Words: Naomi Mahendran
Ever thought about signing up for a cycling training camp but had no idea where to start? You’ll get the most out of your time there if you arrive with a good level of fitness, but how do you go about the preparation?
Deciding to go on a training camp organised by an ultra-endurance racer and a former British mountain bike champion meant I had a pretty big fear of showing up and being the least fit/slowest of the group. I decided to use this as an incentive to build up some base fitness and strength ahead of the camp – using my experience training for running half-marathons as a starting point. Here are my top tips for pre-training both body and mind, to get myself in the right headspace, and so I would get the most out of my week.
Weeks or months to go: break it down
No matter what your fitness level, break down the time you have till T-0 into manageable week-by-week segments. Try and include at least one each of strength and yoga/stretching sessions along with more intense short to medium length rides and one long ride at the weekend. No matter what your level, try and challenge yourself each week by making the long ride a little longer or more challenging, by increasing the distance and incorporating longer or steeper hills.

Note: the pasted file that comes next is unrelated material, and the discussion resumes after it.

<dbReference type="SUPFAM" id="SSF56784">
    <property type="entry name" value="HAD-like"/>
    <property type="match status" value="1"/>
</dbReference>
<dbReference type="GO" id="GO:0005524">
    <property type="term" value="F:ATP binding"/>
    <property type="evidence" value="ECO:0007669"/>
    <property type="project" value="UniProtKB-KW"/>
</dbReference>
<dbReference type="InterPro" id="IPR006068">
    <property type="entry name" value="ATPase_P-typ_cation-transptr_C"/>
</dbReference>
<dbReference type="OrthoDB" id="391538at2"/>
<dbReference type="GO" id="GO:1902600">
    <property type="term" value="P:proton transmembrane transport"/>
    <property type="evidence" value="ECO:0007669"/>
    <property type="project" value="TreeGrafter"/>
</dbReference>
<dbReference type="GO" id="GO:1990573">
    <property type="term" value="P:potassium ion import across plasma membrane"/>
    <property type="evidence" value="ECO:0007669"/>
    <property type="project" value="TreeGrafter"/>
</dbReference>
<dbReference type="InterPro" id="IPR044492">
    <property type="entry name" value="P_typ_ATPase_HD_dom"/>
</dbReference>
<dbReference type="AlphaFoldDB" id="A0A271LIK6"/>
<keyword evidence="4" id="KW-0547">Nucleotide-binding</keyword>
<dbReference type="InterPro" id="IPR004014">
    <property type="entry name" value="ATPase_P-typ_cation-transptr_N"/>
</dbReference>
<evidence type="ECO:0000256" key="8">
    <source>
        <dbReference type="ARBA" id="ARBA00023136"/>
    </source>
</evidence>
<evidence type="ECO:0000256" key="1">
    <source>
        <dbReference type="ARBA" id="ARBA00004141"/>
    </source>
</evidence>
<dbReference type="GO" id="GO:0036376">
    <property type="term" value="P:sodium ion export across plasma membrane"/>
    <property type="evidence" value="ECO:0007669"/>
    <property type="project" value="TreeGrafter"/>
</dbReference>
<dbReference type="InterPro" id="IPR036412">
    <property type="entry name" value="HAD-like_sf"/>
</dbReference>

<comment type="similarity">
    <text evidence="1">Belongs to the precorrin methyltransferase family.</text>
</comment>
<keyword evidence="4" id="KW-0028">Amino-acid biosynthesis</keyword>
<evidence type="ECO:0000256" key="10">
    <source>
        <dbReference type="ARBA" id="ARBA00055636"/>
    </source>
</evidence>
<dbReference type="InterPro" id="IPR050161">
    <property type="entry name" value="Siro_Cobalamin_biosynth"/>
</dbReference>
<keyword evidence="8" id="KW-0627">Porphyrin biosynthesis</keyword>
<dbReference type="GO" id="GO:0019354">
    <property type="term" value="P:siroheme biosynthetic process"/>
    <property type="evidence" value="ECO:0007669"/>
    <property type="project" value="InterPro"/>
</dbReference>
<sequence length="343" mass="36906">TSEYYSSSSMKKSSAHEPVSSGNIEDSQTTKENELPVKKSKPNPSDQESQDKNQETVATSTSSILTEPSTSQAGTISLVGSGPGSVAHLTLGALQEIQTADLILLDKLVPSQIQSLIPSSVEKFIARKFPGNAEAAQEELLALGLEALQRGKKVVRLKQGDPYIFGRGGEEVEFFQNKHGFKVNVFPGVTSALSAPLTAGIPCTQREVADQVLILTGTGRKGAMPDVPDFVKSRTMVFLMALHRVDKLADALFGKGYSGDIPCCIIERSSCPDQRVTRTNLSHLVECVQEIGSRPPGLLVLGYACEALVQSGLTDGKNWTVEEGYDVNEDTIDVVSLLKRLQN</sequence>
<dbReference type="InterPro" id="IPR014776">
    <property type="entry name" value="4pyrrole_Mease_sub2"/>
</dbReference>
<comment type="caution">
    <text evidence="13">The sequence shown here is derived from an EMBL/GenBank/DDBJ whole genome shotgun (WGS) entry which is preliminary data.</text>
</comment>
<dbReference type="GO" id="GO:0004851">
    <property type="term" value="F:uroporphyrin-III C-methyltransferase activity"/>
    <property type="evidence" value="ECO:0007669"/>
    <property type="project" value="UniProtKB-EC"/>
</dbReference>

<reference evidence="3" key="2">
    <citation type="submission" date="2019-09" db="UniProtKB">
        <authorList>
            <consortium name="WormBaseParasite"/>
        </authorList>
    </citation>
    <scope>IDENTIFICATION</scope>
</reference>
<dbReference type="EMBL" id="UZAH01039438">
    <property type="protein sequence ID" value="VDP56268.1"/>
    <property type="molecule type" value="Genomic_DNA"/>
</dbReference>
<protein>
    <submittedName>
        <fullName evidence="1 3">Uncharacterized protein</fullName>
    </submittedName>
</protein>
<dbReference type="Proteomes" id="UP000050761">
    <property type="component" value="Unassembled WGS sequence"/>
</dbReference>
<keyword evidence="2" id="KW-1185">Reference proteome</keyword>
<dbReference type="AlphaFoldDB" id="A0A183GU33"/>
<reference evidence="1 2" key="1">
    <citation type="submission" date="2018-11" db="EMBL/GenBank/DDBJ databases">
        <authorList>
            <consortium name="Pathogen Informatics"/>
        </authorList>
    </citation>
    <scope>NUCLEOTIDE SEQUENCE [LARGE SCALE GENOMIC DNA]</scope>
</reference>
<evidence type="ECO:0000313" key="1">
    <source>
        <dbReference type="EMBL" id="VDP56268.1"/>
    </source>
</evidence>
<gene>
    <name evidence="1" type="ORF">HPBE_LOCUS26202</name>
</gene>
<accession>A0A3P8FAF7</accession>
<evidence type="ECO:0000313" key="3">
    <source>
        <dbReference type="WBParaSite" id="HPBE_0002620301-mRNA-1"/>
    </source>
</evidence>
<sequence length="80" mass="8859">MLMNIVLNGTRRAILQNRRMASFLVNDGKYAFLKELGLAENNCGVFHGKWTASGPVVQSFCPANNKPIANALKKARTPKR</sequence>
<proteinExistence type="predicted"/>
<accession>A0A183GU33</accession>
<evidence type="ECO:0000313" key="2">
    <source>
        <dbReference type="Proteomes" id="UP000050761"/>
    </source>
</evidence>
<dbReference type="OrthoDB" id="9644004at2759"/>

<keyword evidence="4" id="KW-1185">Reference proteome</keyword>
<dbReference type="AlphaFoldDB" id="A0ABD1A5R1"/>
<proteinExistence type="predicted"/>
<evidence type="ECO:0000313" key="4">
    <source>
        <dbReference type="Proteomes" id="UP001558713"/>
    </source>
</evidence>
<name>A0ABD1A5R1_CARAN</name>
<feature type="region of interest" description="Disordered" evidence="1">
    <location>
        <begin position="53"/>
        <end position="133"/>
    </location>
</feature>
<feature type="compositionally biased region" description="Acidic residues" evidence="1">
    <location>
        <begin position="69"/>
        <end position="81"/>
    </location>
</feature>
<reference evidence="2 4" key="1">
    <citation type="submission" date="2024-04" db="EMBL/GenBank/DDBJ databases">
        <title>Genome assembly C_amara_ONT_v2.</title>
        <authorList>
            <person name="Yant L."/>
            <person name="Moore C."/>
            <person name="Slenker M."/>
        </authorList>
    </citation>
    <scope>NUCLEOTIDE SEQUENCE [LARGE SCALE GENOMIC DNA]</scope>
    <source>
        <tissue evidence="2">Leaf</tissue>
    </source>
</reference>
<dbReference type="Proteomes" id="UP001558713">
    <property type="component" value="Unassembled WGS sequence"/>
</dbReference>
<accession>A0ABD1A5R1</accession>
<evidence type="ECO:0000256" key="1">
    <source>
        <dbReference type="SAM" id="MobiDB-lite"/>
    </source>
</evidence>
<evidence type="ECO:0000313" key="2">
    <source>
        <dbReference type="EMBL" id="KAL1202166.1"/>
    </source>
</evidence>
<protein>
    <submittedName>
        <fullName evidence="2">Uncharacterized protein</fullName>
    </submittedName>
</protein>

[*Editor’s note: You’d be surprised what your legs are capable of when all you have to think about all week is ride, eat, recover, repeat. Don’t try to ride the sort of weekly mileage you’ll complete on camp at home. Rather, ramp up so that you can complete the distance of an ‘average day’ on weekend rides before you go.]
Benchmark your results
In the first week, schedule a ‘threshold test’ to set a benchmark for your overall fitness – then repeat it at two-week intervals till you leave. A good one is laps around a closed loop (like Regents Park in London) or 20 minutes on an indoor bike. After a 10-minute warm-up, try and maintain a constant pace at the highest rate you can sustain for the duration. Doing it right, you should be completely exhausted at the end.
Depending upon what you have available to you, record your average speed, heart rate or power – but remember that if you do the test outside factors such as wind, rain or even air pressure will have an effect on your speed and effort required to achieve that speed. The test is more repeatable if completed on an indoor bike. Remember that change doesn’t happen overnight, so it’s easy to get discouraged when you don’t see big results immediately. The best thing about repeating the same test over and over again is that you’ll notice the small changes – and it’s those baby steps that add up to big leaps and a stronger you.